ADNP refers to a gene on the chromosome 20 pair. Mutations in the gene cause Helmsmoortel-van der Aa Syndrome, which is, so far, one of the more common types of autism. In many cases, due largely to the pervasive functionality of the ADNP protein, it is also often one of the more severe expressions. This is evidence that early eruption of baby teeth (more or less a complete mouth full of teeth before 12 months) is a marker for Helmsmoortel-van der Aa Syndrome – and for nothing else.
Our SAITO software currently has information about 1464 genes in 701 syndromes and 44 categories. What used to be called Asperger’s had two different syndromes (Asperger X-linked 1 and 2) and two different genes (NLGN3 and NLGN4X, respectively) – the category is awaiting a new name. In a similar manner but for much less sinister reasons, for the category Pervasive Developmental Delay the gene (GPX1) and its syndrome will likely be reclassified within the autism spectrum. The future classification of the 15 syndromes and 20 genes currently grouped in the Panic Phobia Anxiety category is under discussion – they may well be shifted to the autism spectrum. None of which is likely to matter much to people with these conditions.
Currently, after the arrive of two batches of candidates genes SAITO has information about 268 autism genes in 130 syndromes. There are currently seven genes awaiting further information. I was aware that several large scale studies from Asia, Africa and South America were still being completed, but it seemed that, to recycle a very ill-fated phrase, “the end of the tunnel was in sight”.
Two researchers disabused me of that naive notion by sending a quote from the US National Institutes of Health (NIH):
“Changes in over 1,000 genes have been reported to be associated with ASD, but a large number of these associations have not been confirmed.”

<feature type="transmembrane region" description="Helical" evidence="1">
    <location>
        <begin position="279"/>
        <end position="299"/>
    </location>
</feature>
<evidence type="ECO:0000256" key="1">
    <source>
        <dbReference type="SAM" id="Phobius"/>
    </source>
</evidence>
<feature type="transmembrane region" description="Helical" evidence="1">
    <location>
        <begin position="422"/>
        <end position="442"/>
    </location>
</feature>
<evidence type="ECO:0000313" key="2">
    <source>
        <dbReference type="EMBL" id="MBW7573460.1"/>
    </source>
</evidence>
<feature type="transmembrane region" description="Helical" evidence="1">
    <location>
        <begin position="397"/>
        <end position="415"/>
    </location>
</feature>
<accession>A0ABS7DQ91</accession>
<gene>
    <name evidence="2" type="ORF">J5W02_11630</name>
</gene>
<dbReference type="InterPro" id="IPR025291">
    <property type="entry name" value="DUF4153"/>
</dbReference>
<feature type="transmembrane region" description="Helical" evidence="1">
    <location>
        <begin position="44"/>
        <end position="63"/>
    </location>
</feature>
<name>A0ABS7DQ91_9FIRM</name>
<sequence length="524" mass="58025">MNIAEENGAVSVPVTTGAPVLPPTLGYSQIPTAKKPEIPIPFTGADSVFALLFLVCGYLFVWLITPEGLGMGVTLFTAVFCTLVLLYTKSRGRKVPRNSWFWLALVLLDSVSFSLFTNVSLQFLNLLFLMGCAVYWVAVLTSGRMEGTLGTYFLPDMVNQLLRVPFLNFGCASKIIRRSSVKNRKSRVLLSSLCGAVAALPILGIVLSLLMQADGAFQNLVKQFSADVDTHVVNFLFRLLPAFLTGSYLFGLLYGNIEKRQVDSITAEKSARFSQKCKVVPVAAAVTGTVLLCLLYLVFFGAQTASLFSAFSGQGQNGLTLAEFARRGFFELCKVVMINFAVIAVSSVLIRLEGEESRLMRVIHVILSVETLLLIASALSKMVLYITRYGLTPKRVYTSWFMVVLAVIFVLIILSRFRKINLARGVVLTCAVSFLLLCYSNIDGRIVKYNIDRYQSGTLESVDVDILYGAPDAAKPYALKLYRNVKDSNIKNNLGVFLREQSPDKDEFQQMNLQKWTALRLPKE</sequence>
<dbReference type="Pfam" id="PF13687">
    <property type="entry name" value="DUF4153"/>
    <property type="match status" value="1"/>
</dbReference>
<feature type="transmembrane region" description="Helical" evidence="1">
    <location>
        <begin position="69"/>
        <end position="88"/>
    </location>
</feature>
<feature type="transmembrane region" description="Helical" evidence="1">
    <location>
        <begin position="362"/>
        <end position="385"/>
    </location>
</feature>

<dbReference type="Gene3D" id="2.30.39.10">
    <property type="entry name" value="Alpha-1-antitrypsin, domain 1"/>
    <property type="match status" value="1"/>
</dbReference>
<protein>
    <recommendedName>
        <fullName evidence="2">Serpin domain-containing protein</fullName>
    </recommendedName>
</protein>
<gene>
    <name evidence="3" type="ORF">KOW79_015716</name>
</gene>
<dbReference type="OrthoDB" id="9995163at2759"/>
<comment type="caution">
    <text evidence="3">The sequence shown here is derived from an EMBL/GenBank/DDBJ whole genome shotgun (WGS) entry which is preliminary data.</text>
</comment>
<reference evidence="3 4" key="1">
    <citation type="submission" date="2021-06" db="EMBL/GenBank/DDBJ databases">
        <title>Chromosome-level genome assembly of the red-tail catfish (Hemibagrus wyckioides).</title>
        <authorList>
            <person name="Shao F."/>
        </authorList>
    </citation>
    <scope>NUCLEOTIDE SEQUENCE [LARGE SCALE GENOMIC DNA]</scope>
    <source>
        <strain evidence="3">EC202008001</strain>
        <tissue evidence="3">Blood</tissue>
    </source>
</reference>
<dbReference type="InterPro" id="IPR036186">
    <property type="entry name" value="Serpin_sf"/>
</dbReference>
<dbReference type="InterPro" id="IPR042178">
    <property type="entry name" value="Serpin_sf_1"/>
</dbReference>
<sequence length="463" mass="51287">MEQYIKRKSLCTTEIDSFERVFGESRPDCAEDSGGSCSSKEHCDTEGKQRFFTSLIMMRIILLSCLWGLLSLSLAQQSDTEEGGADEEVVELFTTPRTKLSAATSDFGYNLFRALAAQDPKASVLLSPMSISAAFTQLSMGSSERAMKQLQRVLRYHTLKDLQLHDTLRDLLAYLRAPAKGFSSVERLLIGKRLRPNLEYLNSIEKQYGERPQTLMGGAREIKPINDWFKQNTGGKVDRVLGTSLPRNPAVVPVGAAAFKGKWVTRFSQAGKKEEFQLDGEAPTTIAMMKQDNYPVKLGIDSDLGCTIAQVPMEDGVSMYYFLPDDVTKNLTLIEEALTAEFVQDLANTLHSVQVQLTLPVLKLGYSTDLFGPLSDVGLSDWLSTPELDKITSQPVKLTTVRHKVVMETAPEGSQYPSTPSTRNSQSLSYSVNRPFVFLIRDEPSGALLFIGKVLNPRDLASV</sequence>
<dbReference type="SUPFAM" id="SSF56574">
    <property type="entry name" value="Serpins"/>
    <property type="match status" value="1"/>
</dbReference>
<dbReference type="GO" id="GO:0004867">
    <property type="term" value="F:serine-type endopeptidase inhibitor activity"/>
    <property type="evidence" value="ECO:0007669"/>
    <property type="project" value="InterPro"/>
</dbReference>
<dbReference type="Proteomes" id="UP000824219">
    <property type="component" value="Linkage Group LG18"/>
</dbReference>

Grinding, gnashing or clenching or clacking your teeth. I asked what I thought was a simple question directed to the international genetics grapevine: are there any indications that bruxism is inheritable.
Today, if you have diagnosed with bruxism, you may consciously or unconsciously clench your teeth when you’re awake (awake bruxism) or clench or grind them during sleep (sleep bruxism). For some medical practitioners, sleep bruxism is considered a sleep-related movement disorder. People who clench or grind their teeth (brux) during sleep are more likely to have other sleep disorders, such as snoring and pauses in breathing (sleep apnea). Mild bruxism may not require treatment. However, in some people, bruxism can be frequent and severe enough to lead to jaw disorders, headaches, damaged teeth and other problems. This is especially true in the Rett syndrome spectrum.
Signs and symptoms of bruxism may include:
Teeth grinding or clenching, which may be loud enough to wake up nearby sleepers
Teeth that are flattened, fractured, chipped or loose
Worn tooth enamel, exposing deeper layers of your tooth
Increased tooth pain or sensitivity
Tired or tight jaw muscles, or a locked jaw that won’t open or close completely
Jaw, neck or face pain or soreness
Pain that feels like an earache, though it’s actually not a problem with your ear
Dull headache starting in the temples
Damage from chewing on the inside of your cheek
One disturbing hypothesis is that there is not really a clear distinction between sleep and awake bruxism so that patients suffer pain at varying levels throughout a 24 hour interval. What is disturbing about that is it is an admission by people who have trained professionally for years to recognize pain and do something about it that patients, especially those with expressive language disabilities, may have been suffering because those tasked with identifying and relieving that suffering failed to do so.
That meant my questions really should have been (1) whether or not there are mutations that suggest a tendency to bruxism, how can the grinding of teeth being reliably measured? and (2) what should be done to either reduce the frequency or intensity? (3) if bruxism could be measured how prevalent might it be expected to be across the arthrogryposis, ataxia, autism, cerebral palsy and Down syndrome spectra?
We were somewhat surprised to observe that not only did most students appear to enjoy having their tea poured Moroccan style (see above), but that they also wanted to learn to pour that way themselves. The more extreme high elevation variation (see the second image) drew a great deal of attention. We conjecture there is visual, auditory and perhaps aromatic appeal. That students might want to interact with other students is noteworthy. Of interest is whether a student observing others nearby drink various beverages might tempt the student to experiment.